Bookstores have practically ceased to exist. If they do, they have a café and sell board games in an attempt to make buying books fun. Carr quotes the Strategy and Business journal writing about the Bronx Library Center’s architecture: “On the library’s four main floors, the stacks of books have been placed at each end, leaving ample space in the middle for tables that have computers on them, many with broadband access to the Internet. The people using the computers are young and aren’t necessarily using them for academic purposes—here is one doing a Google search on Hannah Montana pictures, there is one updating his Facebook page, and over there a few children are playing video games.” This is not education; rather it destroys the minds of young people.
Develop Your Mind
Proverbs 25:2 says, “It is the glory of God to conceal a thing: but the honour of kings is to search out a matter.” If you want to become an expert in any subject, you have to be diligent in your research.
The human spirit, though incomplete, is a blessing. We need God’s help to open our minds so we can understand His Word. Soon it will join together with God’s mind; you want to give God a lot to work with! Everyone has different academic inclinations, but we all need to be diligently searching.
You have to develop your mind. The minds of youth in society are going to waste, and Satan is taking advantage of their ignorance.
In John 6:12, Jesus instructed His disciples: “Gather up the fragments that remain, that nothing be lost.” Every single leftover had to be gathered; nothing could go to waste.
“Labour not for the meat which perisheth, but for that meat which endureth unto everlasting life, which the Son of man shall give unto you: for him hath God the Father sealed” (verse 27). If you labor spiritually, then God will feed you. But you have to really work for it. It is easy to overestimate the depth of our studies. After all, human nature loves to exaggerate its abilities. God can give you a truer picture of where you are doing well and where you need to improve.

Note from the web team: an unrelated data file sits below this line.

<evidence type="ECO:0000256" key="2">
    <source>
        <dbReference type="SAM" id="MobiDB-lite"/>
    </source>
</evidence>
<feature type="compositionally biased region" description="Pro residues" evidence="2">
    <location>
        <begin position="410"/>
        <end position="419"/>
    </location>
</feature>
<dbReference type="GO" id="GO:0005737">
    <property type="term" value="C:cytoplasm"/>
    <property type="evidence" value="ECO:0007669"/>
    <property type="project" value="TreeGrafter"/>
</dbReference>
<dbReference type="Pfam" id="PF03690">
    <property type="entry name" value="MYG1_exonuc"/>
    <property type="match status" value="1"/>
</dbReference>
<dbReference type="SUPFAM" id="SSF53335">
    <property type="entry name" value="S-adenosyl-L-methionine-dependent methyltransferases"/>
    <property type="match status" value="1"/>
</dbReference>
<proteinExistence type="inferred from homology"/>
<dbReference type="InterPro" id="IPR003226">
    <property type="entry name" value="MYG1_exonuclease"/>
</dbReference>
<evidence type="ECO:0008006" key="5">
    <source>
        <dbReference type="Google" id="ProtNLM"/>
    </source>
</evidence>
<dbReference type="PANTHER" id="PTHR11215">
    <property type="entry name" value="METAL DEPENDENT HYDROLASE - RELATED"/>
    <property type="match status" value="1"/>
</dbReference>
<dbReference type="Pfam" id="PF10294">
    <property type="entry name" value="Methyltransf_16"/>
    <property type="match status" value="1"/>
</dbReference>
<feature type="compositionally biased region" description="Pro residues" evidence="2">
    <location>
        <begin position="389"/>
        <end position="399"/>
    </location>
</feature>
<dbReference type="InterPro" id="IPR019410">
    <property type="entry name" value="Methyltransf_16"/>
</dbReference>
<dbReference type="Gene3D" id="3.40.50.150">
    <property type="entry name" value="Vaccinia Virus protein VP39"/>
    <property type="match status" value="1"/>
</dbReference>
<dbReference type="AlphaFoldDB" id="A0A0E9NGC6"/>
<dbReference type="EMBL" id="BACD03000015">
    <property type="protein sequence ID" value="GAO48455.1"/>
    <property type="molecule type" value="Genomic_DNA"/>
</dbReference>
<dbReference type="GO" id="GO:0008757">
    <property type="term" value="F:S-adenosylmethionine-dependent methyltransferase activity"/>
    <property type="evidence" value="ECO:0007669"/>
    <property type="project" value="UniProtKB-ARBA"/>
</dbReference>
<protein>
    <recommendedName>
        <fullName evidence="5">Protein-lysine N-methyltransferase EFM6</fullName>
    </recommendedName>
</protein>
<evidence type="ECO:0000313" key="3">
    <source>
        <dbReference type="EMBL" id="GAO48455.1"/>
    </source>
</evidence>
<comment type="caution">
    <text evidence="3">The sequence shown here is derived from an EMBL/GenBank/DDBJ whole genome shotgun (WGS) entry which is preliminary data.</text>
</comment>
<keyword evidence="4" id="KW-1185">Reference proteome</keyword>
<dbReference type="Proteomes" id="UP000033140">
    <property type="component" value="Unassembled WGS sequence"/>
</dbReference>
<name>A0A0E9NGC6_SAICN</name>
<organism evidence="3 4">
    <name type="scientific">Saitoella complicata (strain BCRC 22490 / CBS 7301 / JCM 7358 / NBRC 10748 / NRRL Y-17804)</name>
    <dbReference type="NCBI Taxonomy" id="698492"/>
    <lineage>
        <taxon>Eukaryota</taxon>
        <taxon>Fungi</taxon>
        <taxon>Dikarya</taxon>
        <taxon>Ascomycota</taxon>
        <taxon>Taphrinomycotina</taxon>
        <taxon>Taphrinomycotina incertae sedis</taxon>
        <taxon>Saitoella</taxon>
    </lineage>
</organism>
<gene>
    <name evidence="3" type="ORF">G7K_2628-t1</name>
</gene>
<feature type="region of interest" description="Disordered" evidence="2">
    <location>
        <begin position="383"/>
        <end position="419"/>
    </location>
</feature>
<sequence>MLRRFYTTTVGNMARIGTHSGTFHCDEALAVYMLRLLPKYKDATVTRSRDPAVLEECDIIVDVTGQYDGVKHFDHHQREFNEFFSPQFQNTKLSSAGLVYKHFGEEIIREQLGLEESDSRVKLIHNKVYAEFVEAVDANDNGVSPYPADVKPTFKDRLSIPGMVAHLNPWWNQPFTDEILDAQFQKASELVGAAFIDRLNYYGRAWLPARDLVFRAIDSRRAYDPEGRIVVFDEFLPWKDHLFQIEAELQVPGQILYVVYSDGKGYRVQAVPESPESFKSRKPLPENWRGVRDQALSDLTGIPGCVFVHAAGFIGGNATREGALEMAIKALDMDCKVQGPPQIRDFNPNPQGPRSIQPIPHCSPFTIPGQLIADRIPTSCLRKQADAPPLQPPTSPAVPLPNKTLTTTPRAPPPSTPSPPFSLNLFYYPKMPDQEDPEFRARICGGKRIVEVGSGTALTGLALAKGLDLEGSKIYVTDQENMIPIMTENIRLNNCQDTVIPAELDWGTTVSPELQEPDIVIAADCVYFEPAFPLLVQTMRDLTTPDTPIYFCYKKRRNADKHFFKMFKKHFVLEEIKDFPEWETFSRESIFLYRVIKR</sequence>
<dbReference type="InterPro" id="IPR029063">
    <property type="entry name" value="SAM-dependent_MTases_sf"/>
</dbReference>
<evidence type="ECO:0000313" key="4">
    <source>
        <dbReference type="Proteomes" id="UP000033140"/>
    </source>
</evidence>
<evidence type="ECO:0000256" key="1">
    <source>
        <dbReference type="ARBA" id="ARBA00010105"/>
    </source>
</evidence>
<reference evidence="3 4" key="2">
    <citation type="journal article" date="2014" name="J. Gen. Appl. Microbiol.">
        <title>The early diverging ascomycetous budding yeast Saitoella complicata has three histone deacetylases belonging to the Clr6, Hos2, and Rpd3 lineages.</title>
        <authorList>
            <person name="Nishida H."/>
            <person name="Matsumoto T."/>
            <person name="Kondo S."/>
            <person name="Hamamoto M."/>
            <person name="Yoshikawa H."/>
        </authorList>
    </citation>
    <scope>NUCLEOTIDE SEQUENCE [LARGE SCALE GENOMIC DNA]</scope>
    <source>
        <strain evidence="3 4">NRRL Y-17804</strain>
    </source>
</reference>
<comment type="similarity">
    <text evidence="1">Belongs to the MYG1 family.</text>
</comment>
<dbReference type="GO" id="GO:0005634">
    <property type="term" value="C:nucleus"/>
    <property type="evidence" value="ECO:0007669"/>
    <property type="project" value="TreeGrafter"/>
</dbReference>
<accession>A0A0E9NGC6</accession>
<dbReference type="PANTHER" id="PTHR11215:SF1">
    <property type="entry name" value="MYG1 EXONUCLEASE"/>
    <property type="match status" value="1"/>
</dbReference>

Matthew 4:4 says, “But he answered and said, It is written, Man shall not live by bread alone, but by every word that proceedeth out of the mouth of God.” God doesn’t want you to be average or ordinary. He wants you to become a leader and a pillar in your congregation. God’s youth should become leading members, real servants of Christ. The more you are nourished by God’s Word, the more spiritual maturity you will develop. We want and need youth with real depth!
The Key to Deep Study
One purpose of God’s schools is to teach God’s young people how to think and study deeply. Strive to learn and build more effective study techniques while you are still in school. Now is the time to lay the groundwork for good habits—habits that are crucial to your spiritual success.
Proverbs 3:13 says, “Happy is the man that findeth wisdom, and the man that getteth understanding.” There is nothing quite as enjoyable, exciting and uplifting as a good study session. There must be no distractions. Only focused study sessions will achieve depth of thinking. Bible study should inspire you to love learning. By the end of a diligent session, you will want more time to pour into that effort.
Carr writes, “According to an extensive 2009 study conducted by Ball State University’s Center for Media Design, most Americans, no matter what their age, spend at least 8 1/2 hours a day looking at a television, a computer monitor, or the screen of their mobile phone.
“Frequently, they use two or even all three of the devices simultaneously. What does seem to be decreasing as Net use grows is the time we spend reading print publications—particularly newspapers and magazines, but also books.
“Of the four major categories of personal media, print is now the least used, lagging well behind television, computers and radio. By 2008, according to the U.S. Bureau of Labor Statistics, the time that the average American over the age of 14 devoted to reading printed works had fallen to 143 minutes a week, a drop of 11 percent since 2004. Young adults between the ages of 25 and 34, who are among the most avid Net users, were reading printed works for a total of just 49 minutes a week in 2008, down a precipitous 29 percent from 2004.”
How much worse would it be today, 13 years since that was written? If that spirit rubs off on you, you won’t be able to study God’s literature. You won’t carve out time for daily Bible study. 1 Thessalonians 5:21 says, “Prove all things; hold fast that which is good.” New truth is deep and requires in-depth study to understand it as we should! Don’t settle for mediocrity in your daily study!